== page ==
‘Mrs Brown, how are you today?’ – Embedding New Skills in the Workplace

blog Feb 24, 2021

Training that’s insightful, reflective and fun leaves you energised, motivated and excited to try out your new skills. But once you’ve completed the training, and are left to put it into practice, it can be far harder to implement than you think. Back at work the next day, you may be left wondering how you can possibly embed these new skills into your role. It looked relatively easy during the training session, so why is it so hard to transfer that knowledge and insight into your workplace now?

Sometimes questions pop up that undermine your confidence:

Did I get it right during training?

Will I look silly trying something new?

Will management support and understand why I am changing my approach?

It is also common to feel that we may be intruding on clients by asking lots of questions and engaging beyond the usual exchanging of greetings and completion of the daily set tasks. But for meaningful change to occur, we have to be brave enough to take that first step.

When I started my career as a psychologist in aged care, I was under the impression that I would be implementing the same skills and strategies I used when working with younger clients. I was of course very wrong. I quickly learned that to get the best outcomes for my elderly clients, I needed to amend my approach. This included engaging families and service providers, and collaborating more openly with other professionals, whilst maintaining client confidentiality. It took a lot of training, travel, supervision and experience to understand what was required and why changing the approach was necessary.

The prevalence of depression in residential settings is staggering. AIHW (2019) reports that up to one in two residents experience depression. On top of this, the rates for anxiety are about the same – if not higher. Suicide rates are highest in men aged 85+ (ABS, 2019) and declining physical health is a significant predictor of change in emotional wellbeing (NARI, 2009). Yet older people are the least likely population to engage in mental health services (Davison, McCabe, Knight & Mellor, 2012). These statistics are a call to action for all of us in the aged care workforce. And they highlight the unique opportunity we have to play a key role in identifying and supporting elders who may be experiencing mental health concerns.

Supporting the mental health of our most vulnerable during their twilight years is not something many of us were trained to do – but it is an area where we can upskill and improve our knowledge. We don’t need to be qualified as mental health professionals to have an impact. But if we can spot the symptoms and warning signs that would otherwise go unnoticed, we can and will make a massive difference in the lives of our clients.

A big part of this lies in effective collaboration – with each other and with relevant specialised health professionals who operate externally. When we work together, we work better – from our first engagement with the client until their last breath.

When we are alert to the symptoms of depression and anxiety, we can offer help where it’s needed. We can escalate concerns we may have about clients to team leaders and managers, and discuss their situation with specialised health professionals to gain insight and knowledge on the best approach to take.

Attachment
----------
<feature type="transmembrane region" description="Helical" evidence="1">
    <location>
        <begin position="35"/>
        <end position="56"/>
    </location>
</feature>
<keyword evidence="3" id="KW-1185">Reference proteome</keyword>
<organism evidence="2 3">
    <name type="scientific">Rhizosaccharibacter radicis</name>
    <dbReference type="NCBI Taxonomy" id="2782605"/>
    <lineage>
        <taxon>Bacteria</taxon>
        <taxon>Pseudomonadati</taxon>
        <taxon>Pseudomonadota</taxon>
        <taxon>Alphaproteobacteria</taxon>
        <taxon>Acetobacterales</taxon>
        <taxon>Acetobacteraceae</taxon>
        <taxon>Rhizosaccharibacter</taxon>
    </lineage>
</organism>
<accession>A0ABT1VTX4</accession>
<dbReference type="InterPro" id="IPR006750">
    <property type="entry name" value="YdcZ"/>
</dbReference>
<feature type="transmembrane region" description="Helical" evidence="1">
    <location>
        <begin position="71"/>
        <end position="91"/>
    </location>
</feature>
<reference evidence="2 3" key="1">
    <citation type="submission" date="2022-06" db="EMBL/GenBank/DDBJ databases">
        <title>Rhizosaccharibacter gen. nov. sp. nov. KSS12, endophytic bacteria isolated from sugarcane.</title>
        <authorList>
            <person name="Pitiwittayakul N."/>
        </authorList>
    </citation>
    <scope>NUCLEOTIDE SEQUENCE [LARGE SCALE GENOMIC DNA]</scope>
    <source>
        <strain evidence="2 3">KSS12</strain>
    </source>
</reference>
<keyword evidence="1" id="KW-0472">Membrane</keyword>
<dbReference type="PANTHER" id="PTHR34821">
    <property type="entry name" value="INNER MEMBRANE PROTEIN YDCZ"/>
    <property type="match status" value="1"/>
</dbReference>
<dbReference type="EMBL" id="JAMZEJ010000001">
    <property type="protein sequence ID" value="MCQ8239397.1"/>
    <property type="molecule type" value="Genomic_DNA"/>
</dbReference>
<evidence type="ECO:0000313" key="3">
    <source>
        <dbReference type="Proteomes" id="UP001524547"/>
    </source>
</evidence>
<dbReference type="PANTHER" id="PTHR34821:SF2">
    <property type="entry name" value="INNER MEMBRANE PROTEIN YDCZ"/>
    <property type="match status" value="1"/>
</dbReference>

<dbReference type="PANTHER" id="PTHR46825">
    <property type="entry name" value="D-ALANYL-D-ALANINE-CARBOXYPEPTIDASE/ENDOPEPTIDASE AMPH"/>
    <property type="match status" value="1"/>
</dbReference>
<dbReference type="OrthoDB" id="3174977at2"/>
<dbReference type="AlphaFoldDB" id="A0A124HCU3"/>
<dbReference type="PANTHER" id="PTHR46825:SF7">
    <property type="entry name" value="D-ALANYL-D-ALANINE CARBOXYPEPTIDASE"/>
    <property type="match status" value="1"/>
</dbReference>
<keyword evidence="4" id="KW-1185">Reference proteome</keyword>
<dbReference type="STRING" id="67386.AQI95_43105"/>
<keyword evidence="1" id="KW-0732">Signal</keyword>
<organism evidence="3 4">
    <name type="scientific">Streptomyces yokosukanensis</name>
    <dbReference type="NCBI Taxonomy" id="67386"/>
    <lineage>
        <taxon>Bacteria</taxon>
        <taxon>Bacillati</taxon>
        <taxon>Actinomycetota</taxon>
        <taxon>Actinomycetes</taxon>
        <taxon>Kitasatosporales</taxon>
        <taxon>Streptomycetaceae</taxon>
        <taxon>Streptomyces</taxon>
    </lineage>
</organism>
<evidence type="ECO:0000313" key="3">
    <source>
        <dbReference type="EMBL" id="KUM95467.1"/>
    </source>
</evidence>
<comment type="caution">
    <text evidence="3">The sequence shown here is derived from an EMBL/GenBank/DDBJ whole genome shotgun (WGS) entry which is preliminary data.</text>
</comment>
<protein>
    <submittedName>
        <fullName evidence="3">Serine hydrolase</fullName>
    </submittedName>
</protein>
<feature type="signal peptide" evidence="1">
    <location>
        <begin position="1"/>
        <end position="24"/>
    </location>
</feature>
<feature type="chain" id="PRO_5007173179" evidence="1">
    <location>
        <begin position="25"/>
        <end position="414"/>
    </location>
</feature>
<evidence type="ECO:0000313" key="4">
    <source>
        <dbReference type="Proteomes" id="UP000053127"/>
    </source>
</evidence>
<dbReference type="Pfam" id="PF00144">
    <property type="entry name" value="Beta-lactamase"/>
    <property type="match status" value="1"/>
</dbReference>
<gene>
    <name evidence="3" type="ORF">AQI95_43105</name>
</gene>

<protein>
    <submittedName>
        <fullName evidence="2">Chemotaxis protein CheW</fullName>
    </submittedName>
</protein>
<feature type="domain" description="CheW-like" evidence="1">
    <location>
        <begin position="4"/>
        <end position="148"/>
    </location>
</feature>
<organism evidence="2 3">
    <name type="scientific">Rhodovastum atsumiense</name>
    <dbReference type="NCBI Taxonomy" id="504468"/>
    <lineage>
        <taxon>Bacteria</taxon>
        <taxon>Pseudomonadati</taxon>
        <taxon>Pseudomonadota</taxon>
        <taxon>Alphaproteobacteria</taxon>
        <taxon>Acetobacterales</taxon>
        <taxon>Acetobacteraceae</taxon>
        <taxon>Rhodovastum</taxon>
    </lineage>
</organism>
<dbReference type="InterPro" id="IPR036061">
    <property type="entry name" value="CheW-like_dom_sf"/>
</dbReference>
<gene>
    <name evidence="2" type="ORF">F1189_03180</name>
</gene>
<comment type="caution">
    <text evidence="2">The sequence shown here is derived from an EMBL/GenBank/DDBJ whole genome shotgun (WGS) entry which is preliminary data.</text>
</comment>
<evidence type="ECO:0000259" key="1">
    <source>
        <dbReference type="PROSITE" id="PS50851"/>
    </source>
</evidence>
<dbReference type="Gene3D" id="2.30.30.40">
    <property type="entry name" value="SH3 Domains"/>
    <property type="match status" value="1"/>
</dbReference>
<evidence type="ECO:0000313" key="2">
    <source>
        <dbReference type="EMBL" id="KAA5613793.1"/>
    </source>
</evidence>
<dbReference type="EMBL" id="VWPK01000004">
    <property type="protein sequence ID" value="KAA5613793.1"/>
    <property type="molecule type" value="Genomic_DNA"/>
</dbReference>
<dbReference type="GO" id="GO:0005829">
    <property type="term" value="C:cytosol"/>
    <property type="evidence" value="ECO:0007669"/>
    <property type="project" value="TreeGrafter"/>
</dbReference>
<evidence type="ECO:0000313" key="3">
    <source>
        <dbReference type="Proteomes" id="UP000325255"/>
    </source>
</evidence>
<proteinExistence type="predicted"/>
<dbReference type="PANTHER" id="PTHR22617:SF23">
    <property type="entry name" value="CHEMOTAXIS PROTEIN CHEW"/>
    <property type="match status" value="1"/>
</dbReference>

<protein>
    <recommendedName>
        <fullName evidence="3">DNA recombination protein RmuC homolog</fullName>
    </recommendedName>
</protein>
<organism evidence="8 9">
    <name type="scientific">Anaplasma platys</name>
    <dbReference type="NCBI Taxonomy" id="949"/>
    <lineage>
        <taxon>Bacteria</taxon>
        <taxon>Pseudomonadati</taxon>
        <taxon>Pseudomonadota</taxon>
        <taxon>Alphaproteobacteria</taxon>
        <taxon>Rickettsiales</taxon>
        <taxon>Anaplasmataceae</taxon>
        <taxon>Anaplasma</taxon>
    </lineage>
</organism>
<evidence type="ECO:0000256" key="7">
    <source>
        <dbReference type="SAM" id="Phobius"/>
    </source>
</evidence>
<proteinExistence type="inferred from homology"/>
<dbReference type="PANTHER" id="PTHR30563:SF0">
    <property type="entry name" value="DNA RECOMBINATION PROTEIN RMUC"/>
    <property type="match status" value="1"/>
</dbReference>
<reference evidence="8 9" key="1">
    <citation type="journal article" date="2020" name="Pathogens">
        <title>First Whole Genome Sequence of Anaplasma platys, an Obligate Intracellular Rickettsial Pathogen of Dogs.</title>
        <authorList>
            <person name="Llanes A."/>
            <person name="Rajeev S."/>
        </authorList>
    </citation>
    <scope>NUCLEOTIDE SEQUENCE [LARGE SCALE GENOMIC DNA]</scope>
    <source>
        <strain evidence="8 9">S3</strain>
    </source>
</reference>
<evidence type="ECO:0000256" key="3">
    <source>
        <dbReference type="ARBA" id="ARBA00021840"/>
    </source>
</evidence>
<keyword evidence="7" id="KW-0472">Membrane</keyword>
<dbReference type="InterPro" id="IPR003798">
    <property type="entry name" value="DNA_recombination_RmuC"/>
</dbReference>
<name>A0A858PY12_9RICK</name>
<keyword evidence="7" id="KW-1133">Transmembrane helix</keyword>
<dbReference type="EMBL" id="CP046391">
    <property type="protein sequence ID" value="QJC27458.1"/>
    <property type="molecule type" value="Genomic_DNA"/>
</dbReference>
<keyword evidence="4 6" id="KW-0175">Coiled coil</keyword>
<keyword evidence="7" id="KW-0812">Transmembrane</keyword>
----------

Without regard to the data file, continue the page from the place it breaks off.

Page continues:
There is also much we can do to help our clients build resilience. By reminding them of their strengths and reminiscing through their life achievements, we focus on what they know and have done well. The skills and strengths gained through previous experience can now be used in different ways, to help them through difficulties they may be experiencing..

C.S Lewis said, ‘You are never too old to set another goal or to dream a new dream’.

By actively listening and encouraging our clients to achieve new goals, we encourage them to live a life of purpose and see the beauty in every day.



Dr Julie Bajic Smith (PhD) is an aged care psychology consultant. She is the author of Beyond the Reluctant Move – A Practical Approach to Emotional Wellbeing in Residential Aged Care Facilities and has developed two training programs for the aged care workforce ‘Grief and Loss in Late Life’ and ‘Enhancing Emotional Wellbeing in Late Life’. Both are offered in person and online and have already been completed by hundreds of workers. Julie also offers training and support for the aged care workforce via the ‘Aged Care Lounge’ where monthly guest speakers teach participants a range of skills they can embed into their work practice, and through her licensed Wellness Groups program, designed for aged care providers to minimise the risk of new residents developing mental health conditions. Julie strongly believes that by not tapping into their emotional wellbeing, our elders become disengaged and that as aged care workers, we must be kind, collaborate and attend ongoing education to best support the clients in our care.


Reference List

Australian Bureau of Statistics. (2019). Australia’s leading causes of death, 2018.

Australian Bureau of Statistics. Retrieved from https://www.abs.gov.au/ausstats/[email protected]/productsbytopic/47E19CA15036B04BCA2577570014668B?OpenDocument

Australian Institute of Health and Welfare [AIHW]. (2019). Admissions into aged

care. Canberra Australian Institute of Health and Welfare. Retrieved from https://www.gen-agedcaredata.gov.au/Topics/Admissions-into-aged-care

Davison, T., McCabe, M., Knight, T., & Mellor, D. (2012). Biopsychosocial Factors Related to Depression in Aged Care Residents. Journal of Affective Disorders, 142(1–3), 290-296. doi: http://dx.doi.org/10.1016/j.jad.2012.05.019

National Ageing Research Institute. (2009). Depression in older age: a scoping study. Final Report. Melbourne: National Ageing Research Institute.

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